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Unrealistic, economists say on taxing the rich to cover GST revenue

They say it would be difficult to accurately tax the wealthy, and that it would be better to tax them when they spend.

Ahmad Mustakim Zulkifli
4 minute read
A customer receives a receipt with GST tax information from the cashier counter at a supermarket in Kuala Lumpur on April 1, 2015. The GST was scrapped in 2018 but Prime Minister Ismail Sabri Yaakob recently said that the government was keen on reintroducing it. Photo: AFP
A customer receives a receipt with GST tax information from the cashier counter at a supermarket in Kuala Lumpur on April 1, 2015. The GST was scrapped in 2018 but Prime Minister Ismail Sabri Yaakob recently said that the government was keen on reintroducing it. Photo: AFP

While interesting in theory, economists have played down the extent to which a wealth tax on the country’s richest would replenish the government revenue lost from the abolishment of the goods and services tax (GST) some four years ago.

Talk of a GST return began after Prime Minister Ismail Sabri Yaakob said in an interview with Nikkei that the government was keen on reintroducing the consumption tax.

He said Putrajaya had limited options, and that it had lost RM20 billion in annual revenue after the tax was abolished.

Malaysia’s 6% GST was implemented in 2015 but scrapped three years later after Pakatan Harapan (PH), led by Dr Mahathir Mohamad, took over Putrajaya.

PH itself had objected to the prospect of a return, saying any move to this effect would cause a drastic spike in the price of goods.

Parti Sosialis Malaysia meanwhile said that taxing the “super rich” could bring the government RM20.52 billion in revenue.

But Veerinderjet Singh said Malaysia already has higher income tax rates for those earning RM2 million and above.

“If we start imposing much higher rates, say 40% etc, on those with higher incomes, what message are we sending if other countries around us don’t impose the same rates?” Veerinderjet, the former president of the Malaysian Institute of Accountants, said.

“Developed countries impose high tax rates on individuals as everyone needs to pay more to enjoy the benefits of a developed country. But Malaysia is not near the level of a developed country yet.”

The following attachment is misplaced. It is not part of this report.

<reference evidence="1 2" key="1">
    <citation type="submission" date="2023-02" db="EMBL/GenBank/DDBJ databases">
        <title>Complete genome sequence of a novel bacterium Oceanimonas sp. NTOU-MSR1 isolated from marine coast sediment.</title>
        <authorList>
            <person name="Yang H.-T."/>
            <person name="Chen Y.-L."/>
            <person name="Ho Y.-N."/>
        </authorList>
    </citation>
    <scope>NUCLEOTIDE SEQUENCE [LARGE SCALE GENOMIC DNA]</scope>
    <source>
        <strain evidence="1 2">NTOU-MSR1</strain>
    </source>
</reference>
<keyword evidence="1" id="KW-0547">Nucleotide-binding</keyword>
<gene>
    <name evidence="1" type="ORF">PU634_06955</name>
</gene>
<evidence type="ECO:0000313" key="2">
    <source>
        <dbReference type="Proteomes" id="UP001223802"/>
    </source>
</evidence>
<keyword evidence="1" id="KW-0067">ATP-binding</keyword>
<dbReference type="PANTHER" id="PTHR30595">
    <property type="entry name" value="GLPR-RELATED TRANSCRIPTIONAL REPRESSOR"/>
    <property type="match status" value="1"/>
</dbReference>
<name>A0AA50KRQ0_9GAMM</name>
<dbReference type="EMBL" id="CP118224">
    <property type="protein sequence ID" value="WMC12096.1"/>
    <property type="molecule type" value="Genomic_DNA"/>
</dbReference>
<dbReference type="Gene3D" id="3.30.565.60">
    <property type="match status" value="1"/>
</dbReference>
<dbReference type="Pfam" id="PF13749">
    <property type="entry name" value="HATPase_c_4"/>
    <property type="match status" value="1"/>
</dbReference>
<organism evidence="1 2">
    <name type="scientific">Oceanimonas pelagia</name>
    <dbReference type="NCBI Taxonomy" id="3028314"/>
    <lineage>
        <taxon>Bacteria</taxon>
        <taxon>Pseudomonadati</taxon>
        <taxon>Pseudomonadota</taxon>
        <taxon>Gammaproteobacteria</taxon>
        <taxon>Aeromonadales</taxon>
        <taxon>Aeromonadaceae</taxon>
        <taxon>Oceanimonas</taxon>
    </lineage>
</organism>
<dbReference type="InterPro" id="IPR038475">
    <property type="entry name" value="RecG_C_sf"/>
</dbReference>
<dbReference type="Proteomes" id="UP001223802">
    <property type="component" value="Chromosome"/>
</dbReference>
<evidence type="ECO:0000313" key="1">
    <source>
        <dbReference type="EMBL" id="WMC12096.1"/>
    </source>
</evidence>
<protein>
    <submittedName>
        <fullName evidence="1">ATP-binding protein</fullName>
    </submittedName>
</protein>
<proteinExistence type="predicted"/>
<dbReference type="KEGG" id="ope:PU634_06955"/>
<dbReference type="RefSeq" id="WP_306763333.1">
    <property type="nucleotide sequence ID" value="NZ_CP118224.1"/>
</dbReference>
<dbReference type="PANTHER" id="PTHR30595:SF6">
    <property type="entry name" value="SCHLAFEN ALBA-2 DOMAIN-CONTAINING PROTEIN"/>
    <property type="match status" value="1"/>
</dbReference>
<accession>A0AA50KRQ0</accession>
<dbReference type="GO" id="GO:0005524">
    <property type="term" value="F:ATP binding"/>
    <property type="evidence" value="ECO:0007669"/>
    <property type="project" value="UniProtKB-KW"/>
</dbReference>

Veerinderjet said high personal income tax rates would also deter wealthy investors.

“It may be true that if we impose a supertax on wealthy individuals, we can collect a large amount,” he said.

“But remember that we have to keep imposing that every year. Will that last?”

Logically, he said, people would then seek to invest or move their funds to other jurisdictions with lower tax rates. “Who would lose in such circumstances?”

Adding that both direct and indirect taxes are needed, he said Malaysia would eventually need to move towards a greater reliance on the latter as consumption taxes present a more stable source of revenue.

Corruption and leakage

Meanwhile, economist Ahmed Razman Abd Latiff said that many rich people have assets in the form of shares, which are assets that have yet to be realised.

He said these would be difficult to tax as the market value of shares constantly changes.

Razman, of Putra Business School, said the more important question was on the need for a new tax, whether the GST or a wealth tax on the rich.

“Is it because spending has been on the rise due to the giving of subsidies?” he said.

“If so, then perhaps targeted subsidies should be given so that only those who qualify receive them and the government doesn’t need to spend so much.”

Razman said other important issues include leakage and corruption that have not been adequately addressed.

He said any introduction of a tax would be ineffective if the country still faces these problems.

He cited data from Transparency International estimating that between 4% and 6% of the country’s gross domestic product is lost due to corruption – approximately RM50 to RM60 billion.

He said this sum could be saved if corruption is successfully handled.

‘Not a solution’

The GST, implemented to replace the sales and services tax (SST), was reportedly able to bring the government about RM40 billion a year.

Economist Geoffrey Williams said PSM’s suggestion of taxing the wealthy would only generate half of this amount.

“The rest must come from somewhere else, whether from a lowered GST rate or by maintaining the SST or by introducing another form of taxation.

“So this is not a solution,” he said, adding that the move to replace the GST with the SST had reduced government revenue by RM20 billion a year due to its smaller tax coverage.

Williams, of Malaysia University of Science and Technology, agreed that while interesting, the idea of bringing in revenue in order to avoid a GST would not work.

Speaking to MalaysiaNow, he said tax is collected whether from the people’s income or when they spend.

“In countries around the world, like in Malaysia, it’s easy to avoid paying income tax by declaring a lower amount of income,” he said.

“People don’t really reduce their consumption rate to avoid GST. So it’s better to tax them later when they spend.”

The same applies to the rich, he said, adding that it is easier to tax this group when they spend than to tax their income.

And while bringing back the GST made sense, it should not be done at this point in time, he added.

“Once inflationary pressure subsides, the GST should be part of broader tax reforms,” he said. “We do not expect major chances in taxation until the next general election.”

He said tax reforms should involve other tax reductions and make the system as a whole more effective.

“People should be given a tax number to allow a negative tax system for tax credits to people below the low-income threshold,” he added.

“This will increase social welfare and can be paid for in part with the higher GST revenue.”